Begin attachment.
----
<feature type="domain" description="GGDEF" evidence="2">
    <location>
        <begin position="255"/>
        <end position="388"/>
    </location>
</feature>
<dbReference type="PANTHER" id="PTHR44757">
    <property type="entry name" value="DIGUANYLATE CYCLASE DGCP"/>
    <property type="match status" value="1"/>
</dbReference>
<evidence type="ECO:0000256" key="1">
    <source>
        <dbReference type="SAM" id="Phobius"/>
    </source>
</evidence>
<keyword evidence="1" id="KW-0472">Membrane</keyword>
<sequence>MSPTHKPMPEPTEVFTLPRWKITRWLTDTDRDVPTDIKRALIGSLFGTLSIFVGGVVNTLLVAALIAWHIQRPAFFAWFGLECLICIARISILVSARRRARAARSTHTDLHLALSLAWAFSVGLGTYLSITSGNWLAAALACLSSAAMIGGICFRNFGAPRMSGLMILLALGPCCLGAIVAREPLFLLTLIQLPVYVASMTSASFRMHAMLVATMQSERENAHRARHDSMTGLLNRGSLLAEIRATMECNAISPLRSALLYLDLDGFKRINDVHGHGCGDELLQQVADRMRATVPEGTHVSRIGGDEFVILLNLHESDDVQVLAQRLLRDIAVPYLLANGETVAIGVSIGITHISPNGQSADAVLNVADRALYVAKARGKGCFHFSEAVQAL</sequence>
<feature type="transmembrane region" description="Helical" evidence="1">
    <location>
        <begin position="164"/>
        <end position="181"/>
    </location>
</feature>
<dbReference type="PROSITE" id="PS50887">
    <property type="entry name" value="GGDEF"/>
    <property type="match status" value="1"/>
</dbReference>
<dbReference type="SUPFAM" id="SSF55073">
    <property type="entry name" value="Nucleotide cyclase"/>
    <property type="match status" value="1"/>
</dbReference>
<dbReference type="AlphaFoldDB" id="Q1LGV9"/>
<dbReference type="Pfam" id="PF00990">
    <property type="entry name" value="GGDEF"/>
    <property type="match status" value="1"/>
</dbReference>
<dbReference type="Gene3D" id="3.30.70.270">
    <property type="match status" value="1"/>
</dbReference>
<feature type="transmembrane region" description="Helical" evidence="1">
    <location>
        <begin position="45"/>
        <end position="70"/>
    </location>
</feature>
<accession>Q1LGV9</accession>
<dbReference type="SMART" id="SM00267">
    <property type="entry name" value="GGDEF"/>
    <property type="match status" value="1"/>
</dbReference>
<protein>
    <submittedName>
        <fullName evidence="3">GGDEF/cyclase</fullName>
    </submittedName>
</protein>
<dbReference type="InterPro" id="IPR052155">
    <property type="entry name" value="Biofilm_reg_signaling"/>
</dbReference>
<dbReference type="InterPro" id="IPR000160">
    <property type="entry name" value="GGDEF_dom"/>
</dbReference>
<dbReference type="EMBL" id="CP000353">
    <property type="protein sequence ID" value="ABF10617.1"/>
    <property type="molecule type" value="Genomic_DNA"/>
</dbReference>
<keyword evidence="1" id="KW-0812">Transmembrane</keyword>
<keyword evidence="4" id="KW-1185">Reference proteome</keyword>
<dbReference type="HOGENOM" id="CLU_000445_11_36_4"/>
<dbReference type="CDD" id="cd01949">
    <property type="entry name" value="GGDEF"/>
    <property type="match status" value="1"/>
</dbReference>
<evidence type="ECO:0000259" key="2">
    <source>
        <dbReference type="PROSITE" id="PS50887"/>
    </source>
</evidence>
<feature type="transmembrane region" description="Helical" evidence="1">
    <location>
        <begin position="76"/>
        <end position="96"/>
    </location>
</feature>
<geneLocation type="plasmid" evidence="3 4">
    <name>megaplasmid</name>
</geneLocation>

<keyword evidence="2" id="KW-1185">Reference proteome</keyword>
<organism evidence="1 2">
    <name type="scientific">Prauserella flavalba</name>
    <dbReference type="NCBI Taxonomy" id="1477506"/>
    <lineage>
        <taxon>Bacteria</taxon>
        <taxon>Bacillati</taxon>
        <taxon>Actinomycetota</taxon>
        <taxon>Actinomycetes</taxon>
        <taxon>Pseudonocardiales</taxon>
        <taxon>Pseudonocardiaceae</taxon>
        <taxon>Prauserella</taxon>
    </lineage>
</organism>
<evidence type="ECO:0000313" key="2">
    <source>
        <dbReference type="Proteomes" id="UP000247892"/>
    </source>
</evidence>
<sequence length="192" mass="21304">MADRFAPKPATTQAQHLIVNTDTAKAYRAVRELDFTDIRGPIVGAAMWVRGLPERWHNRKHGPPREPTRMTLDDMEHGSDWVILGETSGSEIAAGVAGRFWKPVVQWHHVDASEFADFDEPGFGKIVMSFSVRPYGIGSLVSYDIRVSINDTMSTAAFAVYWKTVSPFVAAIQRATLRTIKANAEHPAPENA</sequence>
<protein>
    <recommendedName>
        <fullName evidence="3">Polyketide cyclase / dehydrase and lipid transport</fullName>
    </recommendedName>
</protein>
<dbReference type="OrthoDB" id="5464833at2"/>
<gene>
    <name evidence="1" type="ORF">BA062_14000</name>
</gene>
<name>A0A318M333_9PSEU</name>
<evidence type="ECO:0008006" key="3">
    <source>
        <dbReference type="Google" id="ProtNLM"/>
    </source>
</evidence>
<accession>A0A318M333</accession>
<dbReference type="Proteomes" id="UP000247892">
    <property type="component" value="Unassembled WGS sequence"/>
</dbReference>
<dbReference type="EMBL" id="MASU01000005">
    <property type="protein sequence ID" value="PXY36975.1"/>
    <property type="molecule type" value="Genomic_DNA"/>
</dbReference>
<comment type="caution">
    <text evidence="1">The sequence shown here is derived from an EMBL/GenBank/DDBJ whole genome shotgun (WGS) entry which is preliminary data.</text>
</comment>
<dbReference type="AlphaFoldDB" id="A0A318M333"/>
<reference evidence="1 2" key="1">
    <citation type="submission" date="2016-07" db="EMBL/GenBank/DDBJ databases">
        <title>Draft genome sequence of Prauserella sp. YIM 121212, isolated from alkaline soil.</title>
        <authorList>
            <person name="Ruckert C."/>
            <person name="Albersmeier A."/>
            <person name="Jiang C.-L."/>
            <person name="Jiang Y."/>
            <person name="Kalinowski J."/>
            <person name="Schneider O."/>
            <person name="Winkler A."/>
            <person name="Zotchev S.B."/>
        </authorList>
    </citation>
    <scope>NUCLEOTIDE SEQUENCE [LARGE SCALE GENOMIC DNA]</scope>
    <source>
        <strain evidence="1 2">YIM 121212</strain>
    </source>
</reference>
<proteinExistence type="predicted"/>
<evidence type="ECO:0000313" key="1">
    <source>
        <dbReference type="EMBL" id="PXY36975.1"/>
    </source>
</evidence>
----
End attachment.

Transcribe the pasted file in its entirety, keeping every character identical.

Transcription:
<feature type="domain" description="GGDEF" evidence="2">
    <location>
        <begin position="255"/>
        <end position="388"/>
    </location>
</feature>
<dbReference type="PANTHER" id="PTHR44757">
    <property type="entry name" value="DIGUANYLATE CYCLASE DGCP"/>
    <property type="match status" value="1"/>
</dbReference>
<evidence type="ECO:0000256" key="1">
    <source>
        <dbReference type="SAM" id="Phobius"/>
    </source>
</evidence>
<keyword evidence="1" id="KW-0472">Membrane</keyword>
<sequence>MSPTHKPMPEPTEVFTLPRWKITRWLTDTDRDVPTDIKRALIGSLFGTLSIFVGGVVNTLLVAALIAWHIQRPAFFAWFGLECLICIARISILVSARRRARAARSTHTDLHLALSLAWAFSVGLGTYLSITSGNWLAAALACLSSAAMIGGICFRNFGAPRMSGLMILLALGPCCLGAIVAREPLFLLTLIQLPVYVASMTSASFRMHAMLVATMQSERENAHRARHDSMTGLLNRGSLLAEIRATMECNAISPLRSALLYLDLDGFKRINDVHGHGCGDELLQQVADRMRATVPEGTHVSRIGGDEFVILLNLHESDDVQVLAQRLLRDIAVPYLLANGETVAIGVSIGITHISPNGQSADAVLNVADRALYVAKARGKGCFHFSEAVQAL</sequence>
<feature type="transmembrane region" description="Helical" evidence="1">
    <location>
        <begin position="164"/>
        <end position="181"/>
    </location>
</feature>
<dbReference type="PROSITE" id="PS50887">
    <property type="entry name" value="GGDEF"/>
    <property type="match status" value="1"/>
</dbReference>
<dbReference type="SUPFAM" id="SSF55073">
    <property type="entry name" value="Nucleotide cyclase"/>
    <property type="match status" value="1"/>
</dbReference>
<dbReference type="AlphaFoldDB" id="Q1LGV9"/>
<dbReference type="Pfam" id="PF00990">
    <property type="entry name" value="GGDEF"/>
    <property type="match status" value="1"/>
</dbReference>
<dbReference type="Gene3D" id="3.30.70.270">
    <property type="match status" value="1"/>
</dbReference>
<feature type="transmembrane region" description="Helical" evidence="1">
    <location>
        <begin position="45"/>
        <end position="70"/>
    </location>
</feature>
<accession>Q1LGV9</accession>
<dbReference type="SMART" id="SM00267">
    <property type="entry name" value="GGDEF"/>
    <property type="match status" value="1"/>
</dbReference>
<protein>
    <submittedName>
        <fullName evidence="3">GGDEF/cyclase</fullName>
    </submittedName>
</protein>
<dbReference type="InterPro" id="IPR052155">
    <property type="entry name" value="Biofilm_reg_signaling"/>
</dbReference>
<dbReference type="InterPro" id="IPR000160">
    <property type="entry name" value="GGDEF_dom"/>
</dbReference>
<dbReference type="EMBL" id="CP000353">
    <property type="protein sequence ID" value="ABF10617.1"/>
    <property type="molecule type" value="Genomic_DNA"/>
</dbReference>
<keyword evidence="1" id="KW-0812">Transmembrane</keyword>
<keyword evidence="4" id="KW-1185">Reference proteome</keyword>
<dbReference type="HOGENOM" id="CLU_000445_11_36_4"/>
<dbReference type="CDD" id="cd01949">
    <property type="entry name" value="GGDEF"/>
    <property type="match status" value="1"/>
</dbReference>
<evidence type="ECO:0000259" key="2">
    <source>
        <dbReference type="PROSITE" id="PS50887"/>
    </source>
</evidence>
<feature type="transmembrane region" description="Helical" evidence="1">
    <location>
        <begin position="76"/>
        <end position="96"/>
    </location>
</feature>
<geneLocation type="plasmid" evidence="3 4">
    <name>megaplasmid</name>
</geneLocation>

<keyword evidence="2" id="KW-1185">Reference proteome</keyword>
<organism evidence="1 2">
    <name type="scientific">Prauserella flavalba</name>
    <dbReference type="NCBI Taxonomy" id="1477506"/>
    <lineage>
        <taxon>Bacteria</taxon>
        <taxon>Bacillati</taxon>
        <taxon>Actinomycetota</taxon>
        <taxon>Actinomycetes</taxon>
        <taxon>Pseudonocardiales</taxon>
        <taxon>Pseudonocardiaceae</taxon>
        <taxon>Prauserella</taxon>
    </lineage>
</organism>
<evidence type="ECO:0000313" key="2">
    <source>
        <dbReference type="Proteomes" id="UP000247892"/>
    </source>
</evidence>
<sequence length="192" mass="21304">MADRFAPKPATTQAQHLIVNTDTAKAYRAVRELDFTDIRGPIVGAAMWVRGLPERWHNRKHGPPREPTRMTLDDMEHGSDWVILGETSGSEIAAGVAGRFWKPVVQWHHVDASEFADFDEPGFGKIVMSFSVRPYGIGSLVSYDIRVSINDTMSTAAFAVYWKTVSPFVAAIQRATLRTIKANAEHPAPENA</sequence>
<protein>
    <recommendedName>
        <fullName evidence="3">Polyketide cyclase / dehydrase and lipid transport</fullName>
    </recommendedName>
</protein>
<dbReference type="OrthoDB" id="5464833at2"/>
<gene>
    <name evidence="1" type="ORF">BA062_14000</name>
</gene>
<name>A0A318M333_9PSEU</name>
<evidence type="ECO:0008006" key="3">
    <source>
        <dbReference type="Google" id="ProtNLM"/>
    </source>
</evidence>
<accession>A0A318M333</accession>
<dbReference type="Proteomes" id="UP000247892">
    <property type="component" value="Unassembled WGS sequence"/>
</dbReference>
<dbReference type="EMBL" id="MASU01000005">
    <property type="protein sequence ID" value="PXY36975.1"/>
    <property type="molecule type" value="Genomic_DNA"/>
</dbReference>
<comment type="caution">
    <text evidence="1">The sequence shown here is derived from an EMBL/GenBank/DDBJ whole genome shotgun (WGS) entry which is preliminary data.</text>
</comment>
<dbReference type="AlphaFoldDB" id="A0A318M333"/>
<reference evidence="1 2" key="1">
    <citation type="submission" date="2016-07" db="EMBL/GenBank/DDBJ databases">
        <title>Draft genome sequence of Prauserella sp. YIM 121212, isolated from alkaline soil.</title>
        <authorList>
            <person name="Ruckert C."/>
            <person name="Albersmeier A."/>
            <person name="Jiang C.-L."/>
            <person name="Jiang Y."/>
            <person name="Kalinowski J."/>
            <person name="Schneider O."/>
            <person name="Winkler A."/>
            <person name="Zotchev S.B."/>
        </authorList>
    </citation>
    <scope>NUCLEOTIDE SEQUENCE [LARGE SCALE GENOMIC DNA]</scope>
    <source>
        <strain evidence="1 2">YIM 121212</strain>
    </source>
</reference>
<proteinExistence type="predicted"/>
<evidence type="ECO:0000313" key="1">
    <source>
        <dbReference type="EMBL" id="PXY36975.1"/>
    </source>
</evidence>